What is Dyslexia?
Dyslexia is a difficulty with learning that primarily affects a person’s ability to read, write and/or spell. It can also affect mathematical skills and may impact concentration and organisation skills.
Dyslexia can affect people differently and is often thought of as a continuum with effects ranging from mild to severe. It occurs across all ability ranges and is characterised by impaired phonological awareness, which is the ability to translate sounds to letter patterns and vice versa.
Dyslexia often runs in families and if undiagnosed can damage self-esteem, sometimes leading to low motivation and lack of confidence for learning. However, understanding and overcoming difficulties by using our evidence based strategies helps to break down the barriers that dyslexia can cause.
WHAT SHOULD I LOOK FOR?
Dyslexia can look differently for different people. Below is a checklist from the British Dyslexia Association of possible signs of dyslexia. Click on each skill and read through the difficulties; a high number of signs indicates a greater risk of dyslexia. However, remember a person with dyslexia may not show all of these signs.
HOW TO GET HELP
If you are concerned that you or your child may be dyslexic then we can help. Contact us for a free 30 minute consultation session where we can discuss your concerns and advise next steps. This may involve talking to your child’s school, or the local authority, as a first port of call to see what support is available. We offer full diagnostic assessments that will identify any underlying issues caused by a specific learning difficulty, such as dyslexia.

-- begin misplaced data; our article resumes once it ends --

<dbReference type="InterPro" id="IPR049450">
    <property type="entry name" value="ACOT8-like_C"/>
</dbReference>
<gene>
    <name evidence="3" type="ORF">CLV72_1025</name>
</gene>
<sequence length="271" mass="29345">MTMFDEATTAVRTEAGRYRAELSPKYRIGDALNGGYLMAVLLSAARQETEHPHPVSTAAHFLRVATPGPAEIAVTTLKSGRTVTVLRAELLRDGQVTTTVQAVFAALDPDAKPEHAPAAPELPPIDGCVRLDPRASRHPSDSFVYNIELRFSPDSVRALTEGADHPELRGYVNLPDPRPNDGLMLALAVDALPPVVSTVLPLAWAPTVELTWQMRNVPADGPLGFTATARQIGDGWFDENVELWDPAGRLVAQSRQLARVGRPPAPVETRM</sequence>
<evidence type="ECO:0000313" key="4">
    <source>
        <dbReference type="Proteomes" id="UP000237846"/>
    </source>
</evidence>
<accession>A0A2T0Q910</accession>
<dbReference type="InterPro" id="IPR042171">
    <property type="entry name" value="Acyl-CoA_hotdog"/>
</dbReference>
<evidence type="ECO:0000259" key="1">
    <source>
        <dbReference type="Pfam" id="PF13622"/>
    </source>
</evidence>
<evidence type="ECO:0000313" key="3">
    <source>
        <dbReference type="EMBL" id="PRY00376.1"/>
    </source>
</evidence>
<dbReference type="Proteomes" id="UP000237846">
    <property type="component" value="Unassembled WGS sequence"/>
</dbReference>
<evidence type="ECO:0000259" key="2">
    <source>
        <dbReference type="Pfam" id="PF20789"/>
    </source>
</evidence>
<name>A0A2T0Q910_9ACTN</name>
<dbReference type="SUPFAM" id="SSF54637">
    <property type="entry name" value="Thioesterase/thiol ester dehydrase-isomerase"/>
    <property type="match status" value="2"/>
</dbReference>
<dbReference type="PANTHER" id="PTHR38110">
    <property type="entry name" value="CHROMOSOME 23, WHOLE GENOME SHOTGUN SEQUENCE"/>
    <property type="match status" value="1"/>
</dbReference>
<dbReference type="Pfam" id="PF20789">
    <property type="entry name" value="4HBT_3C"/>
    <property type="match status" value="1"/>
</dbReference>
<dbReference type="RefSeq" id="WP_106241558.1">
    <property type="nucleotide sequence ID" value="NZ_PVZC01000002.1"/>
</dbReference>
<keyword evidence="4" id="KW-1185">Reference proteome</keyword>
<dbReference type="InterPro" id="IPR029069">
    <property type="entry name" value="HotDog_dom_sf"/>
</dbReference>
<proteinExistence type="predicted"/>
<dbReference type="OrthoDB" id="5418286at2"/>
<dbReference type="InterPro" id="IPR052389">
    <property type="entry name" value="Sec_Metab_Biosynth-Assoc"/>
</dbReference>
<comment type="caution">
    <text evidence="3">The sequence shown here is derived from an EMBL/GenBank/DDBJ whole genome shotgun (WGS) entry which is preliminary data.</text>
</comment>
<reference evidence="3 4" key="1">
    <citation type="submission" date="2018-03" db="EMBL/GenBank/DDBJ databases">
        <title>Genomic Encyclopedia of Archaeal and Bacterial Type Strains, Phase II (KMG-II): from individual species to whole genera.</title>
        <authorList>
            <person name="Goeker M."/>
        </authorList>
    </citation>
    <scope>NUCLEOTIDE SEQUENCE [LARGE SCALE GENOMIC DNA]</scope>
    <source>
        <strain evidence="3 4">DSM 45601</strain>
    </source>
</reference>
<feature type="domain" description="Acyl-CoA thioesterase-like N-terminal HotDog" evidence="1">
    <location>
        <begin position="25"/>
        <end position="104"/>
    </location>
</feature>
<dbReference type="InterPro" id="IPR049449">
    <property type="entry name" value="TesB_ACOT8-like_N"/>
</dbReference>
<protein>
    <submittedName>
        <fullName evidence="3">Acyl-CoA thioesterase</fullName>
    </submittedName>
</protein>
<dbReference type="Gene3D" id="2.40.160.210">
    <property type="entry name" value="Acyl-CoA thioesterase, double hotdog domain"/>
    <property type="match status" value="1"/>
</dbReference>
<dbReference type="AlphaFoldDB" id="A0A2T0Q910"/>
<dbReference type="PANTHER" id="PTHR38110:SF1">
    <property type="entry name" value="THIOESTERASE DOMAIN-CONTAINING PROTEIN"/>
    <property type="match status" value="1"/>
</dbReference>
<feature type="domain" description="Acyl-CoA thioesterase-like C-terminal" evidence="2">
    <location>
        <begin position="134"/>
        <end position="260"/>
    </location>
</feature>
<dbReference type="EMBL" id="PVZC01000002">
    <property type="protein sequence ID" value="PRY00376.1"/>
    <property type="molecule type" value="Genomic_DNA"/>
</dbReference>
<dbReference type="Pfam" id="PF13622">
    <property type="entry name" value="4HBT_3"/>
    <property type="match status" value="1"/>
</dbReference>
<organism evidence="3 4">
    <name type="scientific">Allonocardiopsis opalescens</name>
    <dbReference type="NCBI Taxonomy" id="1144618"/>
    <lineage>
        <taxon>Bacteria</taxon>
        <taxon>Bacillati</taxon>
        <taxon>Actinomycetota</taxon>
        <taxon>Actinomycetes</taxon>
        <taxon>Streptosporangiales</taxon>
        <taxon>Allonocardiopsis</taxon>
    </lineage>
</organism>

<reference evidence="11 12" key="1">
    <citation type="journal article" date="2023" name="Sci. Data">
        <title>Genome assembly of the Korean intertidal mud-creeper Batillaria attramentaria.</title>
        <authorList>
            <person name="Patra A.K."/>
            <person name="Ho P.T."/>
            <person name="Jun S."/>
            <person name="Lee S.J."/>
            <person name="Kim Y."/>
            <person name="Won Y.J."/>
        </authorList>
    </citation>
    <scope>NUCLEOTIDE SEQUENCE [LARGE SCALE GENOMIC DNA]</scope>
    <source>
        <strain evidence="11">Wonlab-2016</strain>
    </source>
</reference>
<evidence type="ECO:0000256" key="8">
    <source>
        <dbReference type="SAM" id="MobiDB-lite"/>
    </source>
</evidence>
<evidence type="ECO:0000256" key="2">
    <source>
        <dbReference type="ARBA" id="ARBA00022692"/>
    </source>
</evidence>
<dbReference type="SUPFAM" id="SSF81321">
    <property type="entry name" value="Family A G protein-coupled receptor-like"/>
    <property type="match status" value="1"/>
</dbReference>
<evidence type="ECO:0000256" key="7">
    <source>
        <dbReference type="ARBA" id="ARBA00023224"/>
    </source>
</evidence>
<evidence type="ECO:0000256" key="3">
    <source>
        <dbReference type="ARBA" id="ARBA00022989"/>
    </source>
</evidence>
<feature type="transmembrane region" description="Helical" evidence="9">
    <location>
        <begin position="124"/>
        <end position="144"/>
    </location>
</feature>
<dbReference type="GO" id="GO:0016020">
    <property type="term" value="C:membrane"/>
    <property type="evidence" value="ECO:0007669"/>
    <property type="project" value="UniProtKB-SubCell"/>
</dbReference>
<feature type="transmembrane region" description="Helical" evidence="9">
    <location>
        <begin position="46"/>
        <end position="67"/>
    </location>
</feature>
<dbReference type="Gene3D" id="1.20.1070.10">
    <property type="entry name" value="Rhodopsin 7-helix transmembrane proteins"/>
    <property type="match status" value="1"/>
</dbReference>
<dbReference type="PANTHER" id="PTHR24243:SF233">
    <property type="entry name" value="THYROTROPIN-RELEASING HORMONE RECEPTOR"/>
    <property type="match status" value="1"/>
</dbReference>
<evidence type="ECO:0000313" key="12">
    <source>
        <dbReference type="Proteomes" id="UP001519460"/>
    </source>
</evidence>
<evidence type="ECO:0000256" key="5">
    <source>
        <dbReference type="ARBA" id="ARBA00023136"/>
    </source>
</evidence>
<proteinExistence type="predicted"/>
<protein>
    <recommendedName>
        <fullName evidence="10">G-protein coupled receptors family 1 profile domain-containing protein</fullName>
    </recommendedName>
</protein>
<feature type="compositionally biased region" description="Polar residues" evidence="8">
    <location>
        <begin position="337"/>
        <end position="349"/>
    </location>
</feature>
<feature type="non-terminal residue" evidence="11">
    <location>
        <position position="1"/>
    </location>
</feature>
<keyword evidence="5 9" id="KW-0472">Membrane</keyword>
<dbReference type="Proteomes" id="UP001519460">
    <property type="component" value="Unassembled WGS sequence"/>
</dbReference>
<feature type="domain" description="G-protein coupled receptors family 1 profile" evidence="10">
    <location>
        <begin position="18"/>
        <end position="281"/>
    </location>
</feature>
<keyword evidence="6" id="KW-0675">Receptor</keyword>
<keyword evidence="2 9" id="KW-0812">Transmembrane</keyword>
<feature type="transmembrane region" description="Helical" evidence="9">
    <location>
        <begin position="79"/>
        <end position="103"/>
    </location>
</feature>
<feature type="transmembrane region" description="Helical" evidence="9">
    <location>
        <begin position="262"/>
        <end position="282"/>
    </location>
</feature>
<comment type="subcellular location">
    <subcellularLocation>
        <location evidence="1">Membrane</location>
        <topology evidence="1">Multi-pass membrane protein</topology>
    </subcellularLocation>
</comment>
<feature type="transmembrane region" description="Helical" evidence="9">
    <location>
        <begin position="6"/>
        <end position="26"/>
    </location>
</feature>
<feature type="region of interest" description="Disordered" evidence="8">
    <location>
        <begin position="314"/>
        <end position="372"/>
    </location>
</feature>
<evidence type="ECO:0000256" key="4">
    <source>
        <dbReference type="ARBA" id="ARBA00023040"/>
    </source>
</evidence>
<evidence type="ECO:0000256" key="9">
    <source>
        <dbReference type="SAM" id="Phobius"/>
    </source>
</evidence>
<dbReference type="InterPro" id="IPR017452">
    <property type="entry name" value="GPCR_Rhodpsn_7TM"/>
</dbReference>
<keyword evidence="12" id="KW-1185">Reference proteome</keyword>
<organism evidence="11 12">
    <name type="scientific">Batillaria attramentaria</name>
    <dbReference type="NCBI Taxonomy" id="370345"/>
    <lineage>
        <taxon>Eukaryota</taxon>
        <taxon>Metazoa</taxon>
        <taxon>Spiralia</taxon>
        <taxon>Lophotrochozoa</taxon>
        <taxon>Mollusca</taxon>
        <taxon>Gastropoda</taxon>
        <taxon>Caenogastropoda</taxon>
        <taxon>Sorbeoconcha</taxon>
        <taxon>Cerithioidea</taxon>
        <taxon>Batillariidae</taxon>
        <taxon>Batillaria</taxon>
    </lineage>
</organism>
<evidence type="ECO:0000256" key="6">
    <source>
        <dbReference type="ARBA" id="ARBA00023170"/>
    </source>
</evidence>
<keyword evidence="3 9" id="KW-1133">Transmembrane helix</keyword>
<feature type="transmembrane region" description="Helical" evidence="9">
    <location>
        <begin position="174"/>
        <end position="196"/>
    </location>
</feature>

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- Poor standard of written work compared with oral ability.
- Produces messy work; badly set out with many crossings out and words tried several times, e.g. wippe, wype, wiep, wipe.
- Confused by letters which look similar, particularly b/d, p/g, p/q, n/u, m/w.
- Poor handwriting with many ‘reversals’ and badly formed letters; uses a poor pencil grip.
- Spells a word several different ways in one piece of writing.
- Makes anagrams of words, e.g. tired for tried, bread for beard.
- Produces phonetic and bizarre spelling: not age/ability appropriate.
- Uses unusual sequencing of letters or words.
- Slow reading progress.
- Finds it difficult to blend letters together.
- Has difficulty in establishing syllable division or knowing the beginnings and endings of words.
- Unusual pronunciation of words.
- No expression in reading, and poor comprehension.
- Hesitant and laboured reading, especially when reading aloud.
- Misses out words when reading, or adds extra words.
- Fails to recognise familiar words.
- Has difficulty in picking out the most important points from a passage.
- Uses work avoidance tactics, such as sharpening pencils and looking for books.
- Seems ‘dreamy’, does not seem to listen.
- Easily distracted.
- Is disruptive or withdrawn.
- Is excessively tired due to amount of concentration and effort required.
- Confusion with place value e.g. units, tens, hundreds.
- Confused by symbols such as + and x signs.
- Difficulty remembering anything in a sequential order, e.g. tables, days of the week, the alphabet.
- Has difficulty learning to tell the time.
- Poor time keeping and organisation.
- Poor motor skills, leading to weaknesses in speed, control and accuracy of the pencil.
- Limited understanding of non-verbal communication.
- Confused by the difference between left and right, up and down, east and west.
- Indeterminate hand preference.
- Performs unevenly from day to day